Many critics agree that one of the best parts of Don Juan is Byron's sassy speaker. Take, for example, the lines where he says, "But if there's anything in which I shine,/ 'T is in arranging all my friends' affairs,/ Not having, of my own, domestic cares" (1.23). In this section, Byron's speaker says that he meddles with other people's lives because he has nothing better to do. This comment would have hit home with a lot of English readers, since English culture in Byron's time was rife with gossipers and busybodies.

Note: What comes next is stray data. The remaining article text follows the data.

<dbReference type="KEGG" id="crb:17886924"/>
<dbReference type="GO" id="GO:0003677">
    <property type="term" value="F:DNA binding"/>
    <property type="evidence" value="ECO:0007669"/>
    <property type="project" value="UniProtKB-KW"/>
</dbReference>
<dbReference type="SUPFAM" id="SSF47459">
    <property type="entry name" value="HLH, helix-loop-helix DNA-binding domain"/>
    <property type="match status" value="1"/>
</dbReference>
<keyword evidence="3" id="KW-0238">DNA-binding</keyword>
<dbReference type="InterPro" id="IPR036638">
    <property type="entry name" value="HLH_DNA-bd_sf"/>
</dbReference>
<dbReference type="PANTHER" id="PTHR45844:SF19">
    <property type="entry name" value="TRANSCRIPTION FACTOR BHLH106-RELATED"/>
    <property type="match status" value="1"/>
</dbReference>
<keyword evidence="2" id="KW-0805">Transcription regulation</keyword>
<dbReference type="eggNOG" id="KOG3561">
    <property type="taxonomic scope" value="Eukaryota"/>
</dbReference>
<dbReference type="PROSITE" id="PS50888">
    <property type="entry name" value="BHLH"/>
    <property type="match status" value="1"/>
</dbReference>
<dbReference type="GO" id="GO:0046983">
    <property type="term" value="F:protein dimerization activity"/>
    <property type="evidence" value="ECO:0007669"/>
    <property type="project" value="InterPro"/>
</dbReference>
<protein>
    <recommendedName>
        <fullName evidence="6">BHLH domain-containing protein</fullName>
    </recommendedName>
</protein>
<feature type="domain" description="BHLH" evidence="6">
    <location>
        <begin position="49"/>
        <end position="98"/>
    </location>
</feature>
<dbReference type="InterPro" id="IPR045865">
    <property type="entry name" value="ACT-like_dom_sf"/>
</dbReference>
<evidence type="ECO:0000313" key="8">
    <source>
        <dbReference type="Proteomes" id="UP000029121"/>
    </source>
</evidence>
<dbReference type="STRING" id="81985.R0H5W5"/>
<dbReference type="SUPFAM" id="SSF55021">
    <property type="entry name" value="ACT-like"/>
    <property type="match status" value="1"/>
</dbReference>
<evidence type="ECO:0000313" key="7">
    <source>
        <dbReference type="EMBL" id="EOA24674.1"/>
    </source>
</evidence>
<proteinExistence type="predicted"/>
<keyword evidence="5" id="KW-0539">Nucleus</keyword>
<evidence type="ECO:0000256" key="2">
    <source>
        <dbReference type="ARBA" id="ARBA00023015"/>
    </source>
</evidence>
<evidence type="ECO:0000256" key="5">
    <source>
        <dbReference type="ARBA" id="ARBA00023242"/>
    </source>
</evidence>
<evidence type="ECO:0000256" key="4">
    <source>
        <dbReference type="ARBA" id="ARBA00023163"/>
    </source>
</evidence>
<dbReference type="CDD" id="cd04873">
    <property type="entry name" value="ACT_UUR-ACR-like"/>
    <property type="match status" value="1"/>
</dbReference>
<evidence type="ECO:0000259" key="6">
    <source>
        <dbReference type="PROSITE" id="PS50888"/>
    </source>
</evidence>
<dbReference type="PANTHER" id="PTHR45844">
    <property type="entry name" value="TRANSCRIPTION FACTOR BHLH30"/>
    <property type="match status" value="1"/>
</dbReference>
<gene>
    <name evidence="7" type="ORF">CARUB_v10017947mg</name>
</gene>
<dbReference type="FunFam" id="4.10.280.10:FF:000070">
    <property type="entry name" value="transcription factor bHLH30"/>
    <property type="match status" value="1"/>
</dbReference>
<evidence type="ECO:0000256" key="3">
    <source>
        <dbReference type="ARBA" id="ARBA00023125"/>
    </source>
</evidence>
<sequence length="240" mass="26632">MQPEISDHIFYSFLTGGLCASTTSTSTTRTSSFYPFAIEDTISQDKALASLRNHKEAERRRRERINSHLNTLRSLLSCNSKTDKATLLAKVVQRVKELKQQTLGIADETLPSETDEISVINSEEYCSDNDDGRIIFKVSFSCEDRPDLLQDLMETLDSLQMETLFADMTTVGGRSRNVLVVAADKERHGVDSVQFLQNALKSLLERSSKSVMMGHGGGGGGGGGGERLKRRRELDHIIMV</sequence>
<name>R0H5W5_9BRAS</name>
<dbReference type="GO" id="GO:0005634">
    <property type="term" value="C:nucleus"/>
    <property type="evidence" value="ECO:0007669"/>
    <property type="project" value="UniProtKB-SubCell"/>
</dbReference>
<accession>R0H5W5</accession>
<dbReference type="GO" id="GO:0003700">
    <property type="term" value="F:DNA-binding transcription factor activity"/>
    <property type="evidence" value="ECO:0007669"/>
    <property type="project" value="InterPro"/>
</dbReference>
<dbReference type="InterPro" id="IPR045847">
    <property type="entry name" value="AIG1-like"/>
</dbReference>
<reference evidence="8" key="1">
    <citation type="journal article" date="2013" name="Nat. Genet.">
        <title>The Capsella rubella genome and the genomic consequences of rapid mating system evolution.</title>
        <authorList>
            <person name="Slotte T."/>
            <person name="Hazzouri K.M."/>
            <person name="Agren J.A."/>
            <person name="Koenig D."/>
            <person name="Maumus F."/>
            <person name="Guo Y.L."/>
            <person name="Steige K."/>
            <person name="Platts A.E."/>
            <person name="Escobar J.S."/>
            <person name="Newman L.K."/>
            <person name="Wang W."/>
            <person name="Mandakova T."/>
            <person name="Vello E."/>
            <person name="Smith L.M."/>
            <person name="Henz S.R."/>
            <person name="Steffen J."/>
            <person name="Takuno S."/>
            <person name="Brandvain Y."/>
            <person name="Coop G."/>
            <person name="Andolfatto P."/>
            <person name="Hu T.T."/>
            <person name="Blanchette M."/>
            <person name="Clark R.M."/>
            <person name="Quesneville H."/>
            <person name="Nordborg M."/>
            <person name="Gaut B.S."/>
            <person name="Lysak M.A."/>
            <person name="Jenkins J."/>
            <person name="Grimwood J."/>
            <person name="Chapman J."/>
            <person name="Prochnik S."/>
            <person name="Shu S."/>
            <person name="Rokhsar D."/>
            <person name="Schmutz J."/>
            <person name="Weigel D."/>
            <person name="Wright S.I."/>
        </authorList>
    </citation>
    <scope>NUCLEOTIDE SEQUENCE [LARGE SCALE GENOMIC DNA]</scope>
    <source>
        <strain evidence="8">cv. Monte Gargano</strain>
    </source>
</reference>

As the poem continues, Byron's speaker gives more clues to make us think he is Byron himself. At the beginning of the Canto IV, the speaker says, "Some have accused me of a strange design/ Against the creed and morals of the land,/ And trace it in this poem every line" (4.5). Here, Byron seems to respond directly to critics who accused him of writing filth in his earlier Don Juan cantos. Now, it's never a good idea in poetry to confuse a speaker with the actual, biographical author. Still, the longer the poem goes, the more Byron embraces his speaker and uses the speaker to spout all his own criticisms of English people and their culture. By the end, you're practically begging the guy to stay focused on his plot.